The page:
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I have translated some of the DHCP Win32 Api's to C# so I can use the from PowerShell:

$definition = @"
using System;
using System.Collections.Generic;
using System.Text;
using System.Runtime.InteropServices;
using System.Net;

namespace Dhcpsapi
{

    public enum DHCP_SEARCH_INFO_TYPE : int
    {
        DhcpClientIpAddress = 0,
        DhcpClientHardwareAddress = 1,
        DhcpClientName = 2
    };

    [StructLayout(LayoutKind.Sequential)]
    public struct DHCP_BINARY_DATA
    {
        public uint DataLength;
        public IntPtr Data;
    };

    [StructLayout(LayoutKind.Sequential)]
    public struct DHCP_IP_ADDRESS
    {
        public UInt32 IPAddress;
    }

    [StructLayout(LayoutKind.Explicit, Size=8)]
    public struct SearchInfo
    {
        [FieldOffset(0)]
        public DHCP_IP_ADDRESS ClientIpAddress;
        [FieldOffset(0)]
        public DHCP_BINARY_DATA ClientHardwareAddress;
        [FieldOffset(0)]
        public IntPtr ClientName; //LPWSTR
    }

    [StructLayout(LayoutKind.Sequential)]
    public struct DHCP_SEARCH_INFO
    {
        public DHCP_SEARCH_INFO_TYPE SearchType;
        public SearchInfo SearchInfo;
    }

    [StructLayout(LayoutKind.Sequential)]
    public struct DATE_TIME
    {
        public UInt32 dwLowDateTime;
        public UInt32 dwHighDateTime;

        public DateTime ToDateTime()
        {
            if (dwHighDateTime == 0 && dwLowDateTime == 0)
            {
                return DateTime.MinValue;
            }
            if (dwHighDateTime == int.MaxValue && dwLowDateTime == UInt32.MaxValue)
            {
                return DateTime.MaxValue;
            }
            return DateTime.FromFileTime((((long)dwHighDateTime) << 32) | dwLowDateTime);
        }
    }

    [StructLayout(LayoutKind.Sequential, CharSet = CharSet.Auto)]
    public struct DHCP_HOST_INFO
    {
        public uint IpAddress;
        public string NetBiosName;
        public string HostName;
    }

    [StructLayout(LayoutKind.Sequential, CharSet = CharSet.Auto)]
    public struct DHCP_CLIENT_INFO
    {
        public uint ClientIpAddress;
        public uint SubnetMask;
        public DHCP_BINARY_DATA ClientHardwareAddress;
        [MarshalAs(UnmanagedType.LPWStr)]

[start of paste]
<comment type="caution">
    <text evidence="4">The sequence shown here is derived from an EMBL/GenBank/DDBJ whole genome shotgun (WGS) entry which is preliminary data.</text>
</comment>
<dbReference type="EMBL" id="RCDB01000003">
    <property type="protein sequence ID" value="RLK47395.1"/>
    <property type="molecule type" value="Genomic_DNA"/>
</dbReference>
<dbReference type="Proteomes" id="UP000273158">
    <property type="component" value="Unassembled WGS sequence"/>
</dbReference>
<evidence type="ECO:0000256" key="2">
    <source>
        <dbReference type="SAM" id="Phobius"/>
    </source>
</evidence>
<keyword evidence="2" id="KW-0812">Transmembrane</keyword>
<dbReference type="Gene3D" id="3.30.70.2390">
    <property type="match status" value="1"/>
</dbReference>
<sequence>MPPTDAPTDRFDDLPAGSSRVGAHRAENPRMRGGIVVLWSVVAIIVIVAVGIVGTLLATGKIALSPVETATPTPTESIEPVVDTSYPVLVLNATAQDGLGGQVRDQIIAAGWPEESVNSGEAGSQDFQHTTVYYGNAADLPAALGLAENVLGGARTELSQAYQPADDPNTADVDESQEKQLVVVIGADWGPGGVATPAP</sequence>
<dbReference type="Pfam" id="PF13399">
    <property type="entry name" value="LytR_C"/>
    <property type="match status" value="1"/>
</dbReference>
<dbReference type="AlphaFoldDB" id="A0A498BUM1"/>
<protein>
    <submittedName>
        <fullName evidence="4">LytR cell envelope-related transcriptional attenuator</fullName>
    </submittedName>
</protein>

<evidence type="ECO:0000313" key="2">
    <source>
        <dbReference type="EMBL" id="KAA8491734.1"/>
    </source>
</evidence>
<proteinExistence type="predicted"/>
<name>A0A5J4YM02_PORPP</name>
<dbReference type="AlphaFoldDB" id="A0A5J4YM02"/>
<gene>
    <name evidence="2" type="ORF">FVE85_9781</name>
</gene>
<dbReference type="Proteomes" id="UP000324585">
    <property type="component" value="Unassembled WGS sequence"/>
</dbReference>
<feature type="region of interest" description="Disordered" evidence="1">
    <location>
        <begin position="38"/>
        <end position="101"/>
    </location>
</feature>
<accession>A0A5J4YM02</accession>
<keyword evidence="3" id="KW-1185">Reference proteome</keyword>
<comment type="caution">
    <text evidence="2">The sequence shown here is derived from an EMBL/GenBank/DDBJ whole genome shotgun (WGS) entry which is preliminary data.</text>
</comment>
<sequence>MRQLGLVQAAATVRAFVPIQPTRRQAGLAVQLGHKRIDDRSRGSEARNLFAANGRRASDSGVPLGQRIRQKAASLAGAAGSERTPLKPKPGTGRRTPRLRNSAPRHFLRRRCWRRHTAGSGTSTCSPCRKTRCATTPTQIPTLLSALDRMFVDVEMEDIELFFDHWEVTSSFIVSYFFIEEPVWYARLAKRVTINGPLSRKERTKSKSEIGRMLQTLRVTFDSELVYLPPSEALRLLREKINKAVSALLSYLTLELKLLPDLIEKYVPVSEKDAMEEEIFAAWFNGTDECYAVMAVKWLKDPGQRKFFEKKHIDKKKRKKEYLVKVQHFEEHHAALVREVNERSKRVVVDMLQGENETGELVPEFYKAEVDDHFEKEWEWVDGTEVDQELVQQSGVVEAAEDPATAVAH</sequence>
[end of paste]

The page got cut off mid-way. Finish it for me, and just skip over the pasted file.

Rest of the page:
public string ClientName;
        [MarshalAs(UnmanagedType.LPWStr)]
        public string ClientComment;
        public DATE_TIME ClientLeaseExpires;
        public DHCP_HOST_INFO OwnerHost;
    }

    public static class PS
    {

        [DllImport("Dhcpsapi.dll")]
        public static extern uint DhcpGetClientInfo(
            [MarshalAs(UnmanagedType.LPWStr)]
            string ServerIpAddress,
            [MarshalAs(UnmanagedType.Struct)]
            ref DHCP_SEARCH_INFO SearchInfo,
            out IntPtr ClientInfo);

        [DllImport("dhcpsapi.dll", SetLastError=true)]
        public static extern void DhcpRpcFreeMemory(IntPtr BufferPointer);
    }
}
"@

Add-Type -TypeDefinition $definition -PassThru

Now I try to use this from PowerShell:

$dsi = New-Object dhcpsapi.DHCP_SEARCH_INFO
$dsi.SearchType = [Dhcpsapi.DHCP_SEARCH_INFO_TYPE]::DhcpClientIpAddress
$ipa = [System.Net.IPAddress]::Parse("10.4.3.101")
$ip = [UInt32][System.Net.IPAddress]::NetworkToHostOrder([int][System.BitConverter]::ToUInt32($ipa.GetAddressBytes(), 0))

# $ip is now 168035173
$dsi.SearchInfo.ClientIpAddress.IPAddress = $ip

#however $dsi.SearchInfo.ClientIpAddress.IPAddress is 0
$dsi.SearchInfo.ClientIpAddress.IPAddress

After running that $dsi.SearchInfo.ClientIpAddress.IPAddress is 0 instead of 168035173 as I expect. Why does this happen (it works as expected from C#) and how to get this working?

share|improve this question

2 Answers 2

up vote 4 down vote accepted

SearchInfo is a struct, so when you do this:

#however $dsi.SearchInfo.ClientIpAddress.IPAddress is 0
$dsi.SearchInfo.ClientIpAddress.IPAddress

then you are creating a copy of SearchInfo, and the value is being mutated on that copy. For each struct, you need to mutate the struct, then assign it back:

$clientIpAddress = $dsi.SearchInfo.ClientIpAddress
$clientIpAddress.IPAddress = $ip

$searchInfo = $dsi.SearchInfo
$searchInfo.ClientIpAddress = $clientIpAddress

$dsi.SearchInfo = $searchInfo
share|improve this answer

The problem is that you are using structs, which are value types, as opposed to reference types. When accessing those members via the PowerShell '.' operator, it gives you back a copy of that struct member, and the value assignment happens on that copy and never makes it into the object you're trying to modify.

Here is a smaller example that demonstrates this:

> add-type @"
namespace TestStructs {
    public struct Inner {
        public int i;
    };
    public class Outer {
        public Inner i;
    }
}
"@
$s = new-object TestStructs.Outer

I created a class Outer that has an Inner struct as member i. If I try to assign the value, I get the behavior you are seeing, where it stays at 0:

> $s.i.i
0

> $s.i.i = 6

> $s.i.i
0

The way around this is to assign the entire struct. So, for this simple case, I can create a new struct, set the value and then assign it to the object I want to modify:

> $new_inner = new-object TestStructs.Inner
> $new_inner.i
0

> $new_inner.i = 6
> $new_inner.i
6

> $s.i = $new_inner
> $s.i.i
6

I can use some shorthand to do this:

> $s.i = new-object TestStructs.Inner -prop @{ i = 7 }
> $s.i.i
7

That may not be practical, however, if you have lots of values in your struct. So, you can also save it to a temp value, and reassign:

> $s.i = &{ $temp = $s.i; $temp.i = 10; $temp }

H:\
> $s.i.i
10
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